Taylor Brandstetter

chưa đọc,
13:59:45, 15 thg 2, 201715/02/2017
đến Philip Jägenstedt, Zhi Huang, PhistucK, blink-dev
 Instead please post a summary of what the data says.

Summary of the data: roughly 2% of PeerConnections result in RTCP muxing not being used.

If the "negotiate" behavior goes away, what would the worst case breakage look like, and what kinds of WebRTC-using sites will be affected?

The breakage case would be that WebRTC doesn't work at all. The affected sites would be any that connect to a middlebox or other non-browser endpoint that doesn't yet support RTCP muxing.

Our hope was that, after the "require" policy becomes the default in M57, and a deprecation notice starts being displayed in M58, there would be more motivation for these endpoints to support RTCP muxing, and that 2% number would go down. Is that the right approach? 

--

Zhi Huang

chưa đọc,
14:08:03, 15 thg 2, 201715/02/2017
đến Philip Jägenstedt, PhistucK, blink-dev
This is an updated proposal.


Primary eng (and PM) emails

Eng: zhih...@chromium.org, dead...@chromium.org


Summary

The rtcpMuxPolicy is used by the application to specify its preferred policy regarding use of  RTP/RTCP multiplexing.


If the rtcpMuxPolicy “negotiate” is used, a deprecation message will be returned when creating the RTCPeerConnection.


After monitoring the feature usage, we plan to remove the support of “negotiate” in a later release. We don’t have a concrete milestone for this yet.


Motivation

In M57, we have changed the default rtcpMuxPolicy to "require".  "negotiate" should be deprecated for following reasons:


  • Non-muxed RTCP uses extra network resources.

  • Removing it will make the API surface simpler, since an "RtpSender"/"RtpReceiver" will then only ever have a single transport.

  • According the the UMA counter, the usage of rtcpMuxPolicy “negotiate” is very low.


Compatibility And Interoperability Risk

Firefox: Talked the Mozilla developers, we believe that they plan to remove it as well. Still waiting for their final plan.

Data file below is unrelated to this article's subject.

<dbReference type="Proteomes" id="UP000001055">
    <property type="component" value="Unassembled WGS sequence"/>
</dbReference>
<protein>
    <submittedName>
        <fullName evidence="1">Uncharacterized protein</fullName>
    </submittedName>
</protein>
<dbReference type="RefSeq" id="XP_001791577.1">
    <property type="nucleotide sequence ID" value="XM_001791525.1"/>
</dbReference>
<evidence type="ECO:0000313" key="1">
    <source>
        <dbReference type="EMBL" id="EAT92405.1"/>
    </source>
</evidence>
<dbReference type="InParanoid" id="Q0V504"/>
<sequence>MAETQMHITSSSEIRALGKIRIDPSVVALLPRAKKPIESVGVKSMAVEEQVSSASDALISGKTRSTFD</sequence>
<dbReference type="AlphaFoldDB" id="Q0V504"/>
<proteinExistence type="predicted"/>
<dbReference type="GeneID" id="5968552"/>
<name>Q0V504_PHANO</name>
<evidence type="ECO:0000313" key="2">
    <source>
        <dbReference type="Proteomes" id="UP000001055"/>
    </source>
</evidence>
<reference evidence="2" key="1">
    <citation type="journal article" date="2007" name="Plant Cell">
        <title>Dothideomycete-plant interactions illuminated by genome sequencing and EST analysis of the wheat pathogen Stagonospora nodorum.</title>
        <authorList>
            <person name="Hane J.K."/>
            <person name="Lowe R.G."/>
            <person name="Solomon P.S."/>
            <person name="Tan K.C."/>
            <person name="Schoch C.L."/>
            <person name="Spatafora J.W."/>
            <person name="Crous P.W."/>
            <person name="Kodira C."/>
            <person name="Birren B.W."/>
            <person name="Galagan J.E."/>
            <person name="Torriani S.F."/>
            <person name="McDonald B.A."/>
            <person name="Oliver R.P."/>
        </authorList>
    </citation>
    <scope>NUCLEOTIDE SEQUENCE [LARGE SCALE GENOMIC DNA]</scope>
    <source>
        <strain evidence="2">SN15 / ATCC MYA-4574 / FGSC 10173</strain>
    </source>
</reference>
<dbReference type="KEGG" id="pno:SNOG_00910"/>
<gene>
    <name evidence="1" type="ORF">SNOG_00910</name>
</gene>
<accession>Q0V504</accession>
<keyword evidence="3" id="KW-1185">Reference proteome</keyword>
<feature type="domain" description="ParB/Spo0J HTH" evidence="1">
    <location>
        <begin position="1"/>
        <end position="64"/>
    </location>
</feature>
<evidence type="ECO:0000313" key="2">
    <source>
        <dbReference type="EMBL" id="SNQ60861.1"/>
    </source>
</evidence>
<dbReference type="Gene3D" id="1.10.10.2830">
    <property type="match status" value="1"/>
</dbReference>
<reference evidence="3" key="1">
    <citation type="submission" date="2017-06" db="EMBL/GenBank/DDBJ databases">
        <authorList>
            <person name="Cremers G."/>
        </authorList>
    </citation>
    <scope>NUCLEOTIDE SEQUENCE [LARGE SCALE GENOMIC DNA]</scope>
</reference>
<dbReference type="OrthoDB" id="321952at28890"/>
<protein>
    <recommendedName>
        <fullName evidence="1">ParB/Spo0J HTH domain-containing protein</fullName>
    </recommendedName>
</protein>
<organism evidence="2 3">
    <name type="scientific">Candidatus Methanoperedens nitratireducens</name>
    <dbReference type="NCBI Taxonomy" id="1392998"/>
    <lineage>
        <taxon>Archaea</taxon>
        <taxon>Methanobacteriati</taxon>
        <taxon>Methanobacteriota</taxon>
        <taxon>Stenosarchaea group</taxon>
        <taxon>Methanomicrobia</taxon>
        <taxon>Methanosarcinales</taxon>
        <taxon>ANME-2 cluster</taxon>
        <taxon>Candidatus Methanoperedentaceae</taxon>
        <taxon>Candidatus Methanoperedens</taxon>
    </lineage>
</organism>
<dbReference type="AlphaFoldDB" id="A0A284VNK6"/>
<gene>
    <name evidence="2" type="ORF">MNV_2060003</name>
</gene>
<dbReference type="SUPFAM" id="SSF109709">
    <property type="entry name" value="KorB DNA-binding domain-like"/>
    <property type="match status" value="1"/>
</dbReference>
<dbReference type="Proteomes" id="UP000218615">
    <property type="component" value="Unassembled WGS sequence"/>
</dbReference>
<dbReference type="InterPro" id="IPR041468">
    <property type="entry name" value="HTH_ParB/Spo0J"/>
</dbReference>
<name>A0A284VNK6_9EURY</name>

Web developers: Some web developers are using a gateway that doesn't yet support RTCP muxing. For example, Asterisk(https://issues.asterisk.org/jira/browse/ASTERISK-26732). We will pay attention to the usage numbers before actually removing it.


If this feature goes away, the endpoints which don't support RTCP mux will be broken.
The affected sites would be any that connect to a middlebox or other non-browser endpoint that doesn't yet support RTCP muxing.

Alternative implementation suggestion for web developers

The user can only use the rtcpMuxPolicy “require” if this feature goes away, and those who don’t support RTCP multiplexing will be broken.


Usage information from UseCounter

According to the WebRTC.PeerConnection.RtcpMux counter, less than 3% PeerConnections end up using non-rtcp mux.


Requesting approval to remove too?

No.

If possible, we plan to remove it in M59 after monitoring the usage numbers.


On Tue, Feb 14, 2017 at 10:48 PM, Philip Jägenstedt <foo...@chromium.org> wrote:

Philip Jägenstedt

chưa đọc,
23:52:02, 15 thg 2, 201715/02/2017
đến Taylor Brandstetter, Zhi Huang, PhistucK, blink-dev
On Thu, Feb 16, 2017 at 1:59 AM 'Taylor Brandstetter' via blink-dev <blin...@chromium.org> wrote:
 Instead please post a summary of what the data says.

Summary of the data: roughly 2% of PeerConnections result in RTCP muxing not being used.

Are these all cases where muxed RTCP definitely doesn't work, or could some proportion of these fall back to muxed RTCP and keep working?
 
If the "negotiate" behavior goes away, what would the worst case breakage look like, and what kinds of WebRTC-using sites will be affected?

The breakage case would be that WebRTC doesn't work at all. The affected sites would be any that connect to a middlebox or other non-browser endpoint that doesn't yet support RTCP muxing.

Our hope was that, after the "require" policy becomes the default in M57, and a deprecation notice starts being displayed in M58, there would be more motivation for these endpoints to support RTCP muxing, and that 2% number would go down. Is that the right approach?

It certainly makes intuitive sense that deprecation messages should cause usage to drop, but unfortunately we haven't found that to be the case in general. The things that we want to deprecate and remove typically have low usage to begin with, and my guess is that devs for most affected sites don't see the messages at all unless they happen to be debugging something else.